Target: Merino sheep farmers
Goal: Stop subjecting sheep to painful and unnecessary operations, and use humane alternatives instead
Mulesing, a cruel practice that involves cutting folds of a Merino sheep’s skin around its buttocks, is popular in many countries to prevent fly strike. Fly strike is a disease where fly larvae use the sheep as a food source, burying deep in the wool and into the skin, where they feed off the sheep’s meat. In some cases, the disease can kill sheep.
In Australia, the New South Wales Department of Primary Industries states in the Standard Operating Procedures that, “While the operation causes some pain, no pre or post operative pain relief measures are used”. Antiseptics, anaesthesia and painkillers are not required by Australian law during or after the procedure but are often applied, as the procedure is known to be painful to the animal.
Furthermore, mulesing is not entirely necessary. While fly strike is a serious threat in many countries like Australia, New Zealand, and South Africa, mulesing is not the only option to prevent it. Crutching, the sheering of wool around the buttocks to prevent manure from becoming caught and attracting flies, is one alternative, and chemical treatment is another. Farmers can also breed for plainer sheep with fewer wrinkles, since the wrinkled skin is what puts Merino sheep at more risk from fly strike. Topical protein-based treatments have also been shown to kill wool follicles and tighten skin in the breach area. Another alternative to mulesing is treatment of sheep with tea tree oil as a 1% formulation dip. Tests have shown a 100% kill rate of first stage maggots and a strong repellent effect against adult flies.
Many farmers do not mules their flocks. Wool from their flocks are certified to be ethically sourced. They keep their flocks from contracting fly strike through non-surgical methods, proving that mulesing is not necessary to prevent the disease.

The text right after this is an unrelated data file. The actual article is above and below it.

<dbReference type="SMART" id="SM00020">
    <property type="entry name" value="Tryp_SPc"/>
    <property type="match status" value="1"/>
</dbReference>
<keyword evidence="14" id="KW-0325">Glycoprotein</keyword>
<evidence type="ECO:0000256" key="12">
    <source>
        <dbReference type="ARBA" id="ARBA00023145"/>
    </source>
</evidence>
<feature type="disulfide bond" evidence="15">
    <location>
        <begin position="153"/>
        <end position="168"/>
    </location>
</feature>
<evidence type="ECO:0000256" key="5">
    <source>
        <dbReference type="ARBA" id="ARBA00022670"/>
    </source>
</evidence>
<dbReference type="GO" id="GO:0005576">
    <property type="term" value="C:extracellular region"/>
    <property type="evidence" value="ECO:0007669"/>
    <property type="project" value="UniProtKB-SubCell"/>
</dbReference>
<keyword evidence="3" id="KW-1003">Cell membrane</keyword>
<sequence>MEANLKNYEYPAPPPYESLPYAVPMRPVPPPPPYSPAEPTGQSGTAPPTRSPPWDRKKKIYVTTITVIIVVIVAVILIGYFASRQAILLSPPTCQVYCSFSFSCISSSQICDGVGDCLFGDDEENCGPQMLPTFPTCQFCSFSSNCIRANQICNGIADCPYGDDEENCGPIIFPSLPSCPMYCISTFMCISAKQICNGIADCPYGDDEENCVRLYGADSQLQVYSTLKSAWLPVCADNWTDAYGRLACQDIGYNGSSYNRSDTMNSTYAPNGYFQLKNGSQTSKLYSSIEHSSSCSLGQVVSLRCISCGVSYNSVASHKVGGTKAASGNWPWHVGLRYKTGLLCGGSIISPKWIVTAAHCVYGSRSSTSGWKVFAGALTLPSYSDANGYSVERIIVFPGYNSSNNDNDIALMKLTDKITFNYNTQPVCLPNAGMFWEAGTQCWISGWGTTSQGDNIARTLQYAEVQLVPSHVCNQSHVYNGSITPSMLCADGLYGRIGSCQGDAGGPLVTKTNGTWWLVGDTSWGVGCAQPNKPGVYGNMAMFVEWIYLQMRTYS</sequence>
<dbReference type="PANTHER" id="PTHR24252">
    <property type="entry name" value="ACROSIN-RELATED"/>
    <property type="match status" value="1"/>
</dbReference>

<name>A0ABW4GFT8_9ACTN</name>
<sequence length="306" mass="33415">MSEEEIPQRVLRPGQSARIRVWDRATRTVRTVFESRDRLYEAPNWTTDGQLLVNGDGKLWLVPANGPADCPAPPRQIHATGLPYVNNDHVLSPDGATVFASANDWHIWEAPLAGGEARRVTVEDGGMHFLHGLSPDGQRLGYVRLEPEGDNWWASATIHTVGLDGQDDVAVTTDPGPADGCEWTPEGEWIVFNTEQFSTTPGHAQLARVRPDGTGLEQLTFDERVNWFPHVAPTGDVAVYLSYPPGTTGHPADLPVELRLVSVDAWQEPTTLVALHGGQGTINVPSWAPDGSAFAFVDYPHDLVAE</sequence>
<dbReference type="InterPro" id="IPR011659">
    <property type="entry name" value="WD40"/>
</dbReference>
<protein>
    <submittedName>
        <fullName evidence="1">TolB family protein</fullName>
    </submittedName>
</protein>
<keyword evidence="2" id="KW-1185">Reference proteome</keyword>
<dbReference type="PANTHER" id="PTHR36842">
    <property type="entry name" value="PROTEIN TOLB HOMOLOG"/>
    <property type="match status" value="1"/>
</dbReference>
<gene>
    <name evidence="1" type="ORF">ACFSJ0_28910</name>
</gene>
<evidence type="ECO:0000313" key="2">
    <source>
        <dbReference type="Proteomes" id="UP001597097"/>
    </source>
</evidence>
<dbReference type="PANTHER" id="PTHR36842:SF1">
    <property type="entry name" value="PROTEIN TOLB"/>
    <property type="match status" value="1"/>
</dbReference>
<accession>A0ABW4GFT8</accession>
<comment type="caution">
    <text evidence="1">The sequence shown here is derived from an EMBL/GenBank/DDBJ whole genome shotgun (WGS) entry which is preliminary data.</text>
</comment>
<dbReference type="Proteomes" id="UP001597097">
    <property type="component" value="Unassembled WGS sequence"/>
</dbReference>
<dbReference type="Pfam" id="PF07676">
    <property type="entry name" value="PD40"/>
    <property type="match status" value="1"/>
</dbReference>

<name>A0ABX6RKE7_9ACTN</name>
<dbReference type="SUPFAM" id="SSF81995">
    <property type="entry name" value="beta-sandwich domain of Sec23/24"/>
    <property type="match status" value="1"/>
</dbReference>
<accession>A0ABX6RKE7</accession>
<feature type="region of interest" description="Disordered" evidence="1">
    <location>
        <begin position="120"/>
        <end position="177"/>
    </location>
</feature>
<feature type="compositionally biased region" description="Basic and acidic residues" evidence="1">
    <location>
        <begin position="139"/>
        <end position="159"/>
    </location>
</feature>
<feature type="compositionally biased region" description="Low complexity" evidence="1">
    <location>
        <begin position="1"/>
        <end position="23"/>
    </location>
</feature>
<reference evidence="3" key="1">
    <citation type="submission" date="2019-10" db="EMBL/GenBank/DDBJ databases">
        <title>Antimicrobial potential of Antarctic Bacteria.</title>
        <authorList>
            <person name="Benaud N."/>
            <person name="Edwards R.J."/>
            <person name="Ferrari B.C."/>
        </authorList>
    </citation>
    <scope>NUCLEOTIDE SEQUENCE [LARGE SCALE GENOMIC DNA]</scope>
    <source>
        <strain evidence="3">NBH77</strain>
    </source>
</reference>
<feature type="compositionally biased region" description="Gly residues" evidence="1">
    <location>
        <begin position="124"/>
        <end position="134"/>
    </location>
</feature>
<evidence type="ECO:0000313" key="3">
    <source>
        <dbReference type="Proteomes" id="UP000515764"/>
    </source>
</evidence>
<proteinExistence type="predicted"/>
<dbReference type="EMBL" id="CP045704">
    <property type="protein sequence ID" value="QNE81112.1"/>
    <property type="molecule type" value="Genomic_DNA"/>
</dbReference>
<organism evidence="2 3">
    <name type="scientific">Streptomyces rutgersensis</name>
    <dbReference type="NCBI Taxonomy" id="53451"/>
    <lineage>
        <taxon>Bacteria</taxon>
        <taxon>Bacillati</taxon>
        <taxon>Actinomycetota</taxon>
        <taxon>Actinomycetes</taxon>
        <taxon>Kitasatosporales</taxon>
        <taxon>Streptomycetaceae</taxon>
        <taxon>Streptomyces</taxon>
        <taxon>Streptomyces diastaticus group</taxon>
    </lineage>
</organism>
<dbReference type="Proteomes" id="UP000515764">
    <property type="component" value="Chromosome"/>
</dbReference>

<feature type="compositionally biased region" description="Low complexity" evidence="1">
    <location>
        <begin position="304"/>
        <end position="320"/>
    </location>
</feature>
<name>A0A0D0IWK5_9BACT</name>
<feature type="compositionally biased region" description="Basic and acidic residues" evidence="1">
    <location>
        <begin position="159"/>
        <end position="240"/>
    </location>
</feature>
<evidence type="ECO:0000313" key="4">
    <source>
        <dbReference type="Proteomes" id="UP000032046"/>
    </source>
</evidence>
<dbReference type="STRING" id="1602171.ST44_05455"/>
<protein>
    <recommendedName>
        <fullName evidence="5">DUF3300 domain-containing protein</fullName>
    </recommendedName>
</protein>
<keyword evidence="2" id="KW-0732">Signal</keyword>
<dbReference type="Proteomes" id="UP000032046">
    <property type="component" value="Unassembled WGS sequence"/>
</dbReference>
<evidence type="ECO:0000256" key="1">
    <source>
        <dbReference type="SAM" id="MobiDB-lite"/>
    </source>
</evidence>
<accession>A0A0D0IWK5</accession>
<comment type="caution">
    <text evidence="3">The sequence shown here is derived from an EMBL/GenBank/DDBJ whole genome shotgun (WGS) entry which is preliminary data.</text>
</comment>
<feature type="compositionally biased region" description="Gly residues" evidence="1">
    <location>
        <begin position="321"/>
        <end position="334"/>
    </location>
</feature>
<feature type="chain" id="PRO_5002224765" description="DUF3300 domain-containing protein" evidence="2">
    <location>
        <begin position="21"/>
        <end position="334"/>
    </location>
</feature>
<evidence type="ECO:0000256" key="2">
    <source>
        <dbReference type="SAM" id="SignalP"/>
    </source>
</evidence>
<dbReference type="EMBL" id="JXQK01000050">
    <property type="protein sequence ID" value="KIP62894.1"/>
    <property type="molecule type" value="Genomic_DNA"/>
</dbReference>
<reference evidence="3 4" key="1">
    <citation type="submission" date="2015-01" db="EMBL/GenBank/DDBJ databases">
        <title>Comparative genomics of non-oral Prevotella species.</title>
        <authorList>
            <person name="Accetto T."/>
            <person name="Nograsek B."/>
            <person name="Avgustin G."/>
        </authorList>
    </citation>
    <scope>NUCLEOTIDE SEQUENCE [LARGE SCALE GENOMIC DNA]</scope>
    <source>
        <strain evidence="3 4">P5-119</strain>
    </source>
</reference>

Mulesing does prevent fly strike, but so do other methods. Vigilant farmers need not mules their lambs to keep them from contracting this terrible disease. Tell farmers that mulesing is cruel and unnecessary.
Dear Merino sheep farmers,
Please reconsider mulesing your flocks. Mulesing is known to be a painful practice for sheep, and it isn’t necessary to prevent fly strike. More and more farmers are committing to ceasing mulesing, and are instead using alternatives like topical chemicals and crutching to ethically keep their flocks from getting fly strike. Fly strike is preventable through practices other than mulesing, and alternatives are kinder to the animals.
Breeding sheep for fewer wrinkles is another easy way to prevent fly strike without mulesing. While it may take a few generations, the sheep with no wrinkles to harbor flies are lower maintenance for you and at much lower risk of fly strike. Even a tea tree oil dip at the time you would usually mules your lambs would be more ethical and has shown to be as effective as mulesing. Please reconsider causing your sheep pain for a practice where ethical alternatives exist.
[Your Name Here]
Photo credit: Charles Esson via Wikimedia Commons